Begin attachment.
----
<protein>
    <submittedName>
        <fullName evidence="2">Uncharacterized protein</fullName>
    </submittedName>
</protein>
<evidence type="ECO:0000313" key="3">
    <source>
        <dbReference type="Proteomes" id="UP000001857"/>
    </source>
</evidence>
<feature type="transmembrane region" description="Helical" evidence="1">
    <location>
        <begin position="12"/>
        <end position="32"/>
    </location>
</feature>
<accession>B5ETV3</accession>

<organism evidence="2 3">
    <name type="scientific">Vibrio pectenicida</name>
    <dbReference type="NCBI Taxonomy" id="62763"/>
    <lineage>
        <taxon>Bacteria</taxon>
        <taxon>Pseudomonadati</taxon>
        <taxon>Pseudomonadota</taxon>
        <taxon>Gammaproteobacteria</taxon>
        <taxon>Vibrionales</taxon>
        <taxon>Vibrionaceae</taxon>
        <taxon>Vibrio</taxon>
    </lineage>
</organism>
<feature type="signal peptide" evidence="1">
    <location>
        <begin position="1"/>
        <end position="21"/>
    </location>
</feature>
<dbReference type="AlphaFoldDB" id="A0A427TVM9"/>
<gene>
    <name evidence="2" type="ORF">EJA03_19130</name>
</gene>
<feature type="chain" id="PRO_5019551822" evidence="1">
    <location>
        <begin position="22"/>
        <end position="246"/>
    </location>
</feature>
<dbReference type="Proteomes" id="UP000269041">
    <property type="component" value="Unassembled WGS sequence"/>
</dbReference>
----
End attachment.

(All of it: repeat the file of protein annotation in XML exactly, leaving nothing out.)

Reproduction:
<protein>
    <submittedName>
        <fullName evidence="2">Uncharacterized protein</fullName>
    </submittedName>
</protein>
<evidence type="ECO:0000313" key="3">
    <source>
        <dbReference type="Proteomes" id="UP000001857"/>
    </source>
</evidence>
<feature type="transmembrane region" description="Helical" evidence="1">
    <location>
        <begin position="12"/>
        <end position="32"/>
    </location>
</feature>
<accession>B5ETV3</accession>

<organism evidence="2 3">
    <name type="scientific">Vibrio pectenicida</name>
    <dbReference type="NCBI Taxonomy" id="62763"/>
    <lineage>
        <taxon>Bacteria</taxon>
        <taxon>Pseudomonadati</taxon>
        <taxon>Pseudomonadota</taxon>
        <taxon>Gammaproteobacteria</taxon>
        <taxon>Vibrionales</taxon>
        <taxon>Vibrionaceae</taxon>
        <taxon>Vibrio</taxon>
    </lineage>
</organism>
<feature type="signal peptide" evidence="1">
    <location>
        <begin position="1"/>
        <end position="21"/>
    </location>
</feature>
<dbReference type="AlphaFoldDB" id="A0A427TVM9"/>
<gene>
    <name evidence="2" type="ORF">EJA03_19130</name>
</gene>
<feature type="chain" id="PRO_5019551822" evidence="1">
    <location>
        <begin position="22"/>
        <end position="246"/>
    </location>
</feature>
<dbReference type="Proteomes" id="UP000269041">
    <property type="component" value="Unassembled WGS sequence"/>
</dbReference>